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Closest thing I can think of:

In the US (so this is about NCs), a lot of shops have memberships.  With this you usually get a storage locker and maybe some swag.   Also one may get first dibs on annual and limited cigars.  Example: in late fall Fuente releases their Añejo line.  The most desired vitola is the shark.  Kind of a box-pressed torpedo the opens even more at the foot.  Really nice cigar.  Let’s say a shop is allotted 10 boxes.  The preferred members/customers get them before they ever appear on a shelf.

 

Also some NC factories have a “private stock” that they give visitors or friends of the owner or whomever.  Never for sale.  Usually they make them not because of any real super premium or anything, but rather the rarity.  Sometimes the rarity is just the leaf size enabling some unique vitolas.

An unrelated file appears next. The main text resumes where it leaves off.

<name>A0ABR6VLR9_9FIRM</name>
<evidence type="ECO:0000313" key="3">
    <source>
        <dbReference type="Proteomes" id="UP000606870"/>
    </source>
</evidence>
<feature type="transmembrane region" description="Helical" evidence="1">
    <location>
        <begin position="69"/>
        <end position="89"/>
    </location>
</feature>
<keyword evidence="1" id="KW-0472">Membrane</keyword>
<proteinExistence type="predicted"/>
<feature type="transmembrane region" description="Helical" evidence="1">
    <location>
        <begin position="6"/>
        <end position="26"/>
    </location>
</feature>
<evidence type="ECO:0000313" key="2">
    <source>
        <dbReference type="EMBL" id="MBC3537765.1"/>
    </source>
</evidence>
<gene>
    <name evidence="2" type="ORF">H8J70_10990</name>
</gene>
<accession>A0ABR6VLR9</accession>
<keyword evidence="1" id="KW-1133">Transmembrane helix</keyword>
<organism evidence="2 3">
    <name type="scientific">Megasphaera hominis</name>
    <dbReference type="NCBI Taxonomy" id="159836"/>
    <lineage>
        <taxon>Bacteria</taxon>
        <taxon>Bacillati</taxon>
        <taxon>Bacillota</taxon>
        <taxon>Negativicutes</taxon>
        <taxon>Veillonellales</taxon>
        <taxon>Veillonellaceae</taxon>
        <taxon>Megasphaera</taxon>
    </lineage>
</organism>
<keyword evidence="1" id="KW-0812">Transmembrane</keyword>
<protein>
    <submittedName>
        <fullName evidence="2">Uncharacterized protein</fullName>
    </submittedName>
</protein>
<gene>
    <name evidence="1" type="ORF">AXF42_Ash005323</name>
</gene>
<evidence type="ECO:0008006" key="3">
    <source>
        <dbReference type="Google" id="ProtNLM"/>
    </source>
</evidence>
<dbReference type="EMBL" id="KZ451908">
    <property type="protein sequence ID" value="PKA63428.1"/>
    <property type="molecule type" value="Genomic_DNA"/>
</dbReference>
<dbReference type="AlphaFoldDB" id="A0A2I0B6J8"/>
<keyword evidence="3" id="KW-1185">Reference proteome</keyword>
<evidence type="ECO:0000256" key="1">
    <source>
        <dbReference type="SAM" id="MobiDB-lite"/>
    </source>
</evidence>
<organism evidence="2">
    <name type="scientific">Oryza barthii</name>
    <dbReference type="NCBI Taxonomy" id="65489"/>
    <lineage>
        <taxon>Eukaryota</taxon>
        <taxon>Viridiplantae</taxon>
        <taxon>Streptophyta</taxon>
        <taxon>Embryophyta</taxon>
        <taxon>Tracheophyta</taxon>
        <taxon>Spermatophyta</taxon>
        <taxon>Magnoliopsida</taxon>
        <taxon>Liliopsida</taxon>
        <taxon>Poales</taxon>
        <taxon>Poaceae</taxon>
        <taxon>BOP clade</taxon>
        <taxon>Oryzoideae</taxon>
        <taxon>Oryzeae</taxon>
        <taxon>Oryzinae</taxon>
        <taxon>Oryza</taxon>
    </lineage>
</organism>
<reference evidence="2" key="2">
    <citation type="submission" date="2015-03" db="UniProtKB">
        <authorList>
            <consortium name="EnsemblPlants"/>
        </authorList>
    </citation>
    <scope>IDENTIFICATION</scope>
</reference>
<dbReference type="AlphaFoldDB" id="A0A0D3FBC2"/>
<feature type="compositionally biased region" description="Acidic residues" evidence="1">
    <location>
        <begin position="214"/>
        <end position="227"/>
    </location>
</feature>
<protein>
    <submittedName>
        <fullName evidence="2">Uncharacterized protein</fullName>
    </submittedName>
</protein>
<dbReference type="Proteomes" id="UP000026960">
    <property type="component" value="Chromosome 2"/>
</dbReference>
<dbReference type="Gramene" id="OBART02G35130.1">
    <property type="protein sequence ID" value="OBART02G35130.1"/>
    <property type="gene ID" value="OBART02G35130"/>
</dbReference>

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I’ve heard that Hunters and Frankau get some special stuff but have no idea if it’s actually true.

6 minutes ago, Jimmy_jack said:

WhTs the name of that English Cuban Cigar group? Do they get the cream of the crop?

 

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11 minutes ago, GolfT3 said:

I’ve heard that Hunters and Frankau get some special stuff but have no idea if it’s actually true.

 

Yeah that’s them, Hunters and Frankau. Aren’t they inspecting every box blah blah blah supposedly? They get a special sticker and all right? 

I’d like to try some H&F sticks just to see what’s up. Then again, I’ve read/heard people say that cigars in the island smoke different then at home. Like leaving the island and the travel (temp/pressure change) has an effect on the flavors.

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I sat with Hirochi Robania on the back porch of his farm having a Puro from his farm with him. It is likely the best farm in Cuba and he and his family are about as good as it gets. It doesn’t get much better than that. I wish I could have brought a lifetime supply back with me.